“The Cold Sweat of Death” Texas Prosecession and Antisecession Politics
In September 1860, Texas politician Louis Trezevant Wigfall spoke in Tyler, Texas, where he outlined the pending political crisis. 1. With the importance of slavery to the political and economic life of Texans increasing, Texas's interest in the sectional conflict heightened. Southern political leaders such as Wigfall believed that if Abraham Lincoln won the upcoming presidential election, it would be a direct threat to the Southern way of life. A little more than two months after Wigfall spoke to the Tyler crowd, Abraham Lincoln's election victory in November 1860 heightened the fears of Southerners and Texans. They believed that Lincoln and the Republican Party would trample on individual rights by preventing the spread of slavery, and possibly worse—the full abolition of slavery. Consequently, politicians began to speak out about the state of the Union and the concern of individual states in this crisis. They spoke not only to clarify their interests and the interests of their constituents, but also to either support or refute the secession of Southern states.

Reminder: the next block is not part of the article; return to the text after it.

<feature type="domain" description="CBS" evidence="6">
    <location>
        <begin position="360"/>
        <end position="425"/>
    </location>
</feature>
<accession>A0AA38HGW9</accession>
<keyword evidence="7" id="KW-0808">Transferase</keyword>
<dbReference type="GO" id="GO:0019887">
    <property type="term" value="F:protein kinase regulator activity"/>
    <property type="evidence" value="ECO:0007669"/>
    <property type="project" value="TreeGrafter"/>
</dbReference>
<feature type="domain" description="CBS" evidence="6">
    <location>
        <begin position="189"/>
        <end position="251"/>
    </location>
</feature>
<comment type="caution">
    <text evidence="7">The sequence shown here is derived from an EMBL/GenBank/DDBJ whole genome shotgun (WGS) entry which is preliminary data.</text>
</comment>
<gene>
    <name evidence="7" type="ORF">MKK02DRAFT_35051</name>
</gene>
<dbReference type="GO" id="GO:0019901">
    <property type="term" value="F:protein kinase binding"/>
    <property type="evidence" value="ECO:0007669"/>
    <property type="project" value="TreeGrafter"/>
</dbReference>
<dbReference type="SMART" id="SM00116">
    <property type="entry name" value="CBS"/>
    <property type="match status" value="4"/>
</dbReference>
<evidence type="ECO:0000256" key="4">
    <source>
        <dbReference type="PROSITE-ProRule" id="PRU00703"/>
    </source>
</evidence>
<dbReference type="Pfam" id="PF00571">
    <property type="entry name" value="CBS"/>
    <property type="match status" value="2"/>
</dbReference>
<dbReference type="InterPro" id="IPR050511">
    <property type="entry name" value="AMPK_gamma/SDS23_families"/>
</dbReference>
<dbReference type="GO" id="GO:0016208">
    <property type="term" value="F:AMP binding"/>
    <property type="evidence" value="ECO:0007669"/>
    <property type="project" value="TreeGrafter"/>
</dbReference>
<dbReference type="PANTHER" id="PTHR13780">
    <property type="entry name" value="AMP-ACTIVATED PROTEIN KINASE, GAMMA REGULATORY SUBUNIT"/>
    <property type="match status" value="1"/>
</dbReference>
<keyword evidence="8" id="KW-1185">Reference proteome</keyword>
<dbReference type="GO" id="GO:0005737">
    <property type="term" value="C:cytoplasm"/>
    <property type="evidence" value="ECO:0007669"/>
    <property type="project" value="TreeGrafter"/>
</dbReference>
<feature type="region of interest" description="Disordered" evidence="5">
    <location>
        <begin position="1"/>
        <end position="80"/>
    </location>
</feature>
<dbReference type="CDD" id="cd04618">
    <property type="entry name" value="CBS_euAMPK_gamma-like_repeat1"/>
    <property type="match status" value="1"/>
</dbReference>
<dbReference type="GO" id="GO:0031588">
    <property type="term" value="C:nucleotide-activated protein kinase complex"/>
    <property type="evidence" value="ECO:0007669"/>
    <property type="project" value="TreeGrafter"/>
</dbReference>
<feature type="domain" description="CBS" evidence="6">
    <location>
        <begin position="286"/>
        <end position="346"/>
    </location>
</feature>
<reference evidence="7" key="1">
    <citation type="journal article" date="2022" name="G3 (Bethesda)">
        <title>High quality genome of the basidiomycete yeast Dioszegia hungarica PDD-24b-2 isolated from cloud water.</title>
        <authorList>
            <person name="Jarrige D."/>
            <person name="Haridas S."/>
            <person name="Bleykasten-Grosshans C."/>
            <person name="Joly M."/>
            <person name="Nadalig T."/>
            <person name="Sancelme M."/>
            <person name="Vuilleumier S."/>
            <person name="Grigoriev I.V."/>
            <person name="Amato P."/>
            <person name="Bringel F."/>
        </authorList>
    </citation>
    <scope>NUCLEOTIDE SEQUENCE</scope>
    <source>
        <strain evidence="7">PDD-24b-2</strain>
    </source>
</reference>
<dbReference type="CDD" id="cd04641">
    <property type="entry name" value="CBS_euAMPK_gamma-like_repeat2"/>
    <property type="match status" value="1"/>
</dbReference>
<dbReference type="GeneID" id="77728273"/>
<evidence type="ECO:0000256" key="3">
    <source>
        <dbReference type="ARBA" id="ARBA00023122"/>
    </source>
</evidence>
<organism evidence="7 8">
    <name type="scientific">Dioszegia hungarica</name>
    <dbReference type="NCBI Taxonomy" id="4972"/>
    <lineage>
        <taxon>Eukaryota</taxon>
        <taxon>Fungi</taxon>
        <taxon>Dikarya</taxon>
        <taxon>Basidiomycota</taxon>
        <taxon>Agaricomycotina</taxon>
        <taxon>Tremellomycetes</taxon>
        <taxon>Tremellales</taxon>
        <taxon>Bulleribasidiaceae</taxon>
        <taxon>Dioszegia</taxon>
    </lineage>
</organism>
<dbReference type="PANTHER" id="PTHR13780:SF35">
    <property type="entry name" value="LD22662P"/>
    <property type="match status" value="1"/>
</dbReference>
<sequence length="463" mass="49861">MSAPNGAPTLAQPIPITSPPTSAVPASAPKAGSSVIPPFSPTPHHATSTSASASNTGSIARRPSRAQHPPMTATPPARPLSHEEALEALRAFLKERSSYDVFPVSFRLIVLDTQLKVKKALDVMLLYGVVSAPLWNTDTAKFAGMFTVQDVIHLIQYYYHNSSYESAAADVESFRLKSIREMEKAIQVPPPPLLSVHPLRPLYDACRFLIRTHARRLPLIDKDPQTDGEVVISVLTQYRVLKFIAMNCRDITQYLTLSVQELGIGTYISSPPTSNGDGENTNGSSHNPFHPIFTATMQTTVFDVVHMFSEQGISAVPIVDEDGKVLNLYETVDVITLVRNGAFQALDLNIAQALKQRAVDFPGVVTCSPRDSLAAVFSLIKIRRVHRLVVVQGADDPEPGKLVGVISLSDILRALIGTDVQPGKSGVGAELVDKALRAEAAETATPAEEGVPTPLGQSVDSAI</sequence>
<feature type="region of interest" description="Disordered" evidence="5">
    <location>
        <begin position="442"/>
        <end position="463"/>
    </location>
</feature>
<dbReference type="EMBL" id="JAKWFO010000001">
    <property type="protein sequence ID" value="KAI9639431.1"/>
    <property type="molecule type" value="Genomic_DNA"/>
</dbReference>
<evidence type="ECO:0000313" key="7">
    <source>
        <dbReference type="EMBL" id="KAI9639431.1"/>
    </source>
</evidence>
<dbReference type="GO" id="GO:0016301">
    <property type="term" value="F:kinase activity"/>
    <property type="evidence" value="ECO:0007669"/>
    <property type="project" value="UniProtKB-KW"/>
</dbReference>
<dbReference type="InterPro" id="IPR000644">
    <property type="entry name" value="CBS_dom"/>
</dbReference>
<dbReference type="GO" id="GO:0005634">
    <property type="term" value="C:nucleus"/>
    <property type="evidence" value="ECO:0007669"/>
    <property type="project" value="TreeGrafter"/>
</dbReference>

Over the years, arguments have appeared attempting to explain the complexity of Texas's secession from the Union. The first thesis emerged during the Civil War when many individuals viewed secession as the work of radical fire-eaters and conspirators, leaders who were antidemocratic, who led the people to believe that only secession could guarantee the preservation of Southern rights and Southern institutions. In Texas, these sentiments sprang mainly from Union supporters who fled north once hostilities began to erupt. 2. In the early twentieth century with the need for a “new South” argument,____________________